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Big Labor takes it on the chin in Wisconsin

A whole lot of Democrats had told us that the Wisconsin state senate recall elections were going to be a sign of the power of organized labor. It was going to tell the nation just how Wisconsin voter felt about his move to take away certain collective bargaining rights from the public employee unions (who had organized massive protests). And the Democrats can’t claim they lacked resources. As Chris Cillizza reported: “The recalls have essentially been special elections on steroids, with spending reaching nearly $30 million. As of a couple weeks ago, about two-thirds of that has gone to benefit Democrats, and Republicans acknowledge that they were essentially caught flat-footed by the whole thing.”

Ok, then let’s take Tuesday night’s results as a big ole mandate from the people of Wisconsin. The Democrats and organized labor lost four of six races, failing to grab the majority in the state senate. The Journal Sentinel reported:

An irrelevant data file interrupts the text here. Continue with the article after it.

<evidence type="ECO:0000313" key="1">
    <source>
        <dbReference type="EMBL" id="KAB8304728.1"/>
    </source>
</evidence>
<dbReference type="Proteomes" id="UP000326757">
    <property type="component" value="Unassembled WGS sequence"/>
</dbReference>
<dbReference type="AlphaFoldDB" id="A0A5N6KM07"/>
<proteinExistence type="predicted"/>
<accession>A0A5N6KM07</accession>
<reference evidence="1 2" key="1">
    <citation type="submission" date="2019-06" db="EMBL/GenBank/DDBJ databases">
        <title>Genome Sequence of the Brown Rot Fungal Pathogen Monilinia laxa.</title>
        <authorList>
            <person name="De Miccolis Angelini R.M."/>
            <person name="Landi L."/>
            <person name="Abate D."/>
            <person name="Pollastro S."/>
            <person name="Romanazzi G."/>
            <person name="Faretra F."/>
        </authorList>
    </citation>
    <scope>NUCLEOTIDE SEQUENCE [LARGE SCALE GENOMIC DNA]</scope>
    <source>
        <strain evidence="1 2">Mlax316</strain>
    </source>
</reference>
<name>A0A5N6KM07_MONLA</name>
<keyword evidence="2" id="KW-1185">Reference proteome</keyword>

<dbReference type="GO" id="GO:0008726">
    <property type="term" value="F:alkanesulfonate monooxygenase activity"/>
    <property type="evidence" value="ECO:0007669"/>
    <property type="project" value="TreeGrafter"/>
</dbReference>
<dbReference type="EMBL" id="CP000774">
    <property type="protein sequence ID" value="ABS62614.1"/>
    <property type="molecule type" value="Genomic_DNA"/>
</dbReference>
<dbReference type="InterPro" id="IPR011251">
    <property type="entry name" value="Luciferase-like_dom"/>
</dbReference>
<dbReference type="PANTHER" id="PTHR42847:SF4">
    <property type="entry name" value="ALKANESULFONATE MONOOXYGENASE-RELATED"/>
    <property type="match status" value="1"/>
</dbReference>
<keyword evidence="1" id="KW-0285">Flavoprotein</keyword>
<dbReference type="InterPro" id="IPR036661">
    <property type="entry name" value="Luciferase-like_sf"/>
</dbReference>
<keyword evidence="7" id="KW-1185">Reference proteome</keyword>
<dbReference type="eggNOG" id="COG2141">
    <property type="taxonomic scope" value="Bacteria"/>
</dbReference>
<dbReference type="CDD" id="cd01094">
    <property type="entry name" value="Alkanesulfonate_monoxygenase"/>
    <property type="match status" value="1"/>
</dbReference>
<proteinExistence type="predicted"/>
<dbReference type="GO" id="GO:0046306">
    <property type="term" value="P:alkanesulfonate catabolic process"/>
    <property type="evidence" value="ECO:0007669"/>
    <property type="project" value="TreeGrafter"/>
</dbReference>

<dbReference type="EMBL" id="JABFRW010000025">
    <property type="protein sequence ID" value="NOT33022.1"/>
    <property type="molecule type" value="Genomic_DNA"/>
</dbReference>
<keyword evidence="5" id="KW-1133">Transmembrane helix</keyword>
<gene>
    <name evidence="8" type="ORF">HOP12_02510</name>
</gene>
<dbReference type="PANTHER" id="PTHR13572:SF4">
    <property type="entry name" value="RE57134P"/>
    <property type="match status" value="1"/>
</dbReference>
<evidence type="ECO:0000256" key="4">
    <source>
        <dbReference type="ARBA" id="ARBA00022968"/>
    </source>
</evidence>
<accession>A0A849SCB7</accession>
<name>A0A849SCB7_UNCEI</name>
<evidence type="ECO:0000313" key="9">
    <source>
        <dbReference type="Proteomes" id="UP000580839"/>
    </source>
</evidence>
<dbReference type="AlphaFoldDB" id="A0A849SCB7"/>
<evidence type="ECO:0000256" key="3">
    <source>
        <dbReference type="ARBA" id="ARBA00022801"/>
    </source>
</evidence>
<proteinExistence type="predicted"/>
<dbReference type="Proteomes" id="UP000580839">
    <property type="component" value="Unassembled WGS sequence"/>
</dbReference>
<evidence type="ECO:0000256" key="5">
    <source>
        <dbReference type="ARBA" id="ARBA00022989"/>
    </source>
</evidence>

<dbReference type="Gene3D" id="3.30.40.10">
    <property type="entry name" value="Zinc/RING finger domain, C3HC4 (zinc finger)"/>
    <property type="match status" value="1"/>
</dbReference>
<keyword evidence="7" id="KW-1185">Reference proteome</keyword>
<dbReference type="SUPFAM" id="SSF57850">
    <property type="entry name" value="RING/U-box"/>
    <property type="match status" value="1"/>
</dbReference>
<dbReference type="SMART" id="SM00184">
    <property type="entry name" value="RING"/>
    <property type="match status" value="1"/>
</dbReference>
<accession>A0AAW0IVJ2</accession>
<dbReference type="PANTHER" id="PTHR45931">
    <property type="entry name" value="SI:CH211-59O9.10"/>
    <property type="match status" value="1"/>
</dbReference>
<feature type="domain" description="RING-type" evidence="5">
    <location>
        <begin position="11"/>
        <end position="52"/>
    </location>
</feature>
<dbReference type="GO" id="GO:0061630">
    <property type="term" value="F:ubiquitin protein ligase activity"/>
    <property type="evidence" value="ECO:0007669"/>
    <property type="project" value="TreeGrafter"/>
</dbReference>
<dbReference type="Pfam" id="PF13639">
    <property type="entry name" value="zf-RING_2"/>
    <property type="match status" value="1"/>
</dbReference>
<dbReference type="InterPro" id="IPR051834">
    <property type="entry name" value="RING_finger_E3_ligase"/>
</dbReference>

The flow of money came as unions saw the recall elections as the best way to halt Walker’s agenda and to send a message to other states considering changing their collective bargaining laws. Political observers are watching Wisconsin to see what the results say about the mood of the electorate leading up to next year’s elections for president and Congress.

Unions played a huge role for Democrats by spending vast sums of money on advertising, and supplying manpower in all the Senate districts. Conservative groups have parried with their own influx of cash.

Next week Republicans can win back some lost ground when recall elections will be held for two Democrats who fled the state to deny a quorum on the collective bargaining legislation.

The results were predictable. Democrats cried about voting “irregularities,” but the Democratic lawmaker in the closes contest

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